Pinellas County School Board members showed promising signs of toughness and candor Thursday when they told superintendent Julie Janssen she had two months to become a much better leader. Having laid out specific performance goals during a 41/2-hour workshop, the board now must keep the courage of those convictions. There should be no more second chances after August.
The time for half measures is past. A little improvement, with hopes for more down the road, should not pass the board's test. But if Janssen, finishing her third year as superintendent, does transform her decision-making and communications skills in such a short time, the board owes her the chance to work as a strong superintendent without micromanaging by elected officials.
During Thursday's workshop, board members admitted that discussions are often too polite when they should be pointed. Asking questions with rigor isn't being rude. It's being faithful to the trust that voters place in elected officials to make the best choices for Pinellas students and schools. Board member Robin Wikle understood that, gently but firmly guiding the discussion back to the pointed issues at hand time and again.
Pretending things are fine when they are not serves no one. The board acknowledged as much on Thursday. During the next several weeks, board members must steel themselves to that reality to be sure they are assessing the superintendent as the leader she is, not the leader they wish her to be.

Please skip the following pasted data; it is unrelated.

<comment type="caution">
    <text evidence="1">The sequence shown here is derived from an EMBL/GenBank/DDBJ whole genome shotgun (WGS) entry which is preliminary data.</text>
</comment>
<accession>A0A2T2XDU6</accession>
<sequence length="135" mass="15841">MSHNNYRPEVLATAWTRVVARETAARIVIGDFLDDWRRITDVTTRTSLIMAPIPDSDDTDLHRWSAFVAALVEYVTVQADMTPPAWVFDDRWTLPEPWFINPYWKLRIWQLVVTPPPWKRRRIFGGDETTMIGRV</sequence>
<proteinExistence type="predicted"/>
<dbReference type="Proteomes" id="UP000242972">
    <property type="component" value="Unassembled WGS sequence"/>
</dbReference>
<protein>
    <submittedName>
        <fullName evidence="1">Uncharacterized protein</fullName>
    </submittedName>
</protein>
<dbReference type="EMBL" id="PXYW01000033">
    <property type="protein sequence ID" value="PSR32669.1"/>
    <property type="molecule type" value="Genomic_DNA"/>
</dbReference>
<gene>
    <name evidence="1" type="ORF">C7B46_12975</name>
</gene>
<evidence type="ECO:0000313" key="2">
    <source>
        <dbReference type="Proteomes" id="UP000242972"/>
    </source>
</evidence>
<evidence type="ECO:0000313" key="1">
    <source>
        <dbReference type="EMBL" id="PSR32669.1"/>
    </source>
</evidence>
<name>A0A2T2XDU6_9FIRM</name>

The board's expectations are light on tasks — simply finish the district's strategic plan — but heavy on leadership skills. The board expects the superintendent to take more responsibility and accept more blame when things go wrong on her watch. They want her to improve her time management and organizational skills as well as crisis management. Board members want her to communicate better, to follow up, to pay more attention to detail. They want her to be receptive when subordinates have bad news to share. And when board members ask for information, they want to receive it promptly.
With major issues facing Pinellas schools, from budget cuts to achievement gaps, the district needs farsighted leaders who have the strength and vision to take charge of the school system and mold it. The Pinellas superintendent is one of the most important jobs in the county, and as the hiring and firing managers, board members must never forget the public trust that they hold.
This is the question the board members must ask themselves over the next several weeks: Is Janssen capable of moving the district forward?
As the summer progresses, the board must not retreat from the guidelines it has set to evaluate Janssen. The worst result would be for the board to note minor improvements in the superintendent's performance in two months, hope for more, and let the situation fester. There needs to be a resolution.